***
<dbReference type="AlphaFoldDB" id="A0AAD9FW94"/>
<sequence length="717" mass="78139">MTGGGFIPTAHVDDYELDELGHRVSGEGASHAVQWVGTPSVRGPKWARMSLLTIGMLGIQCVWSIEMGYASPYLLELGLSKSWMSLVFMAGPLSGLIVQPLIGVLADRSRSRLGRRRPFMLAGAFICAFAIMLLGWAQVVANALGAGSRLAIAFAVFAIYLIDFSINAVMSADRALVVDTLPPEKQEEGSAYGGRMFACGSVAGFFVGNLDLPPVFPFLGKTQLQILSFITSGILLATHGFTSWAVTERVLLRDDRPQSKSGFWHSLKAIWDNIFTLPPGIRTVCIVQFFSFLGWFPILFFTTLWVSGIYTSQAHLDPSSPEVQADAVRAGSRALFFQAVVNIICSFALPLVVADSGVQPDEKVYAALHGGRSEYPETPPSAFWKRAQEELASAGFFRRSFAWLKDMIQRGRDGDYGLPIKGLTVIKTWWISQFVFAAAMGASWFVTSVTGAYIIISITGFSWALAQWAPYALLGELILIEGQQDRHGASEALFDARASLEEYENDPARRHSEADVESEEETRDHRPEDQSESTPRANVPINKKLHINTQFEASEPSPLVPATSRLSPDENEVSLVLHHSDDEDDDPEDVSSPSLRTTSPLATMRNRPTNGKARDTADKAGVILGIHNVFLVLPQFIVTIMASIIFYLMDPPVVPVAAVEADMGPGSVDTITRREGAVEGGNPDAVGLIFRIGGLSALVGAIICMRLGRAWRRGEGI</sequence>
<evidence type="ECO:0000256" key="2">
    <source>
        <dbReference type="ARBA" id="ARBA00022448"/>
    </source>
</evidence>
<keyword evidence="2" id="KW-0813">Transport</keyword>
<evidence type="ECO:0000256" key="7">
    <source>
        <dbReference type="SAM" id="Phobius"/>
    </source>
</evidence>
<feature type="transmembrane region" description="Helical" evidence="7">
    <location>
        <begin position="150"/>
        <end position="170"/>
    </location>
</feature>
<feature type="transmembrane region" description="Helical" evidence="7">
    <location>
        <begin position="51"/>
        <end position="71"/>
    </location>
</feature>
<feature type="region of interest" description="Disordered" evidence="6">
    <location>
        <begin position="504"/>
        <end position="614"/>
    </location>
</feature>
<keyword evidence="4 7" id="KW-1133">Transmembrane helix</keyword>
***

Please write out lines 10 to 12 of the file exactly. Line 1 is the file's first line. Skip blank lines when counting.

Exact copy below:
    <source>
        <dbReference type="SAM" id="Phobius"/>
    </source>